Jayson Blair and Stephen Glass, two young journalists notorious for fabricating stories, have something else in common: Both have written highly publicized books that few people are buying.
Blair, a former New York Times reporter, received a six-figure advance for “Burning Down My Master’s House.” Published March 6, the book had an announced first printing of 250,000 and plenty of media coverage, including author interviews with Katie Couric on NBC and Larry King on CNN.
But in its first nine days of publication, the book sold only about 1,400 copies, according to Nielsen BookScan. The book recounts Blair’s rise and fall at the New York Times, which he left last spring after being accused of plagiarism. A review by the newspaper uncovered errors and fabrications in three-dozen stories.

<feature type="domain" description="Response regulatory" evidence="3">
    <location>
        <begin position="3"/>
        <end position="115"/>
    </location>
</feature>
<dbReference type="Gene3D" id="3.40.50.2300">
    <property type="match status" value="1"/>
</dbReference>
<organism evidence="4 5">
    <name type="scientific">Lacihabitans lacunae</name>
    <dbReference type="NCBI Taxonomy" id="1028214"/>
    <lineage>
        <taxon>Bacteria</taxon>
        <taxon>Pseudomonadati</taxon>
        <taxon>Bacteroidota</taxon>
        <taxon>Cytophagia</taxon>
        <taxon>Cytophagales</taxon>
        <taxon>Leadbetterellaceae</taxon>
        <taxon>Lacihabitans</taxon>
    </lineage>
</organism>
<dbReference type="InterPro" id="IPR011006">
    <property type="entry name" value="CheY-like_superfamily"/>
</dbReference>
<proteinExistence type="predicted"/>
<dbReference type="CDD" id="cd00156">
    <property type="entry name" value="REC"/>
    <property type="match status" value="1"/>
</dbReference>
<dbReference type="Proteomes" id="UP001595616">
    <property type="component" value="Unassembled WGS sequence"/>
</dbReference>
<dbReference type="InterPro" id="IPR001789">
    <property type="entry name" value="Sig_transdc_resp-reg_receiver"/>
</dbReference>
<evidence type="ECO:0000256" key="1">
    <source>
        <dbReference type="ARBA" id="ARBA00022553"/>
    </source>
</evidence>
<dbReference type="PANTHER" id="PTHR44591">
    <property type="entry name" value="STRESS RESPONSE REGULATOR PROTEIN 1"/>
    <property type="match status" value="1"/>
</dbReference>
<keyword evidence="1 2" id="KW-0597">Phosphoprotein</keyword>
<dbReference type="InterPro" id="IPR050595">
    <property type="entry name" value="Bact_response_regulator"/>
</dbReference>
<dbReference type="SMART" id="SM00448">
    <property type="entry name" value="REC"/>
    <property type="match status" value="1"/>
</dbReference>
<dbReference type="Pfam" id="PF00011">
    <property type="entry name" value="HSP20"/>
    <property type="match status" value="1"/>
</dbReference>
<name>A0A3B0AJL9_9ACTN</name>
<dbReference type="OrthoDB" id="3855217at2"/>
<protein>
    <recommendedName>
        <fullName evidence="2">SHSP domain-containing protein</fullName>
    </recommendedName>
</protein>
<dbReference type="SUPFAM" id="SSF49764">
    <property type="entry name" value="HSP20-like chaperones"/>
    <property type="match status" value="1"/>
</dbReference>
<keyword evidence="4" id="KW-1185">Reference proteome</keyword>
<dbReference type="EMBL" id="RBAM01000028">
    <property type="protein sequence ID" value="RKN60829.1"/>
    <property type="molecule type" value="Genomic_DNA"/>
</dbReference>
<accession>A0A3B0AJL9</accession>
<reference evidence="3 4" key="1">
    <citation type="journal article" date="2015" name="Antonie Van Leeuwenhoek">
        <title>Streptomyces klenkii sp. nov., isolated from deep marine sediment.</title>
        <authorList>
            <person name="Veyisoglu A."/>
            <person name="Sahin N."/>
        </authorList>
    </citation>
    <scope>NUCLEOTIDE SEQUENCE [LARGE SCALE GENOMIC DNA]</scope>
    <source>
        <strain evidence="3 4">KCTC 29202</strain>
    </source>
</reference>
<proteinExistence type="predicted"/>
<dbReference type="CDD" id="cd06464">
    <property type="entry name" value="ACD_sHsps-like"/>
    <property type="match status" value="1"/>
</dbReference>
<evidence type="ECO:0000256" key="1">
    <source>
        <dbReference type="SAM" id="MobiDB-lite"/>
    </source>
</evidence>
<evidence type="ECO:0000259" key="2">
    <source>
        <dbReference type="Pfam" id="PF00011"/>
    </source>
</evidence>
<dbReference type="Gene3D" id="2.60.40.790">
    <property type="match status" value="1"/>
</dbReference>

Glass’ “The Fabulist,” a fictionalized version of his downfall at the New Republic, flopped despite an interview on “60 Minutes” and other media coverage. Simon & Schuster, which published the hardcover last May and gave it a first printing of 75,000, has not set a date for the paperback.
The New Republic fired Glass in 1998 after determining there were fabrications in 27 of the 41 articles he had written. His story was turned into an unauthorized film, “Shattered Glass,” which received extensive publicity but did little for sales of the novel.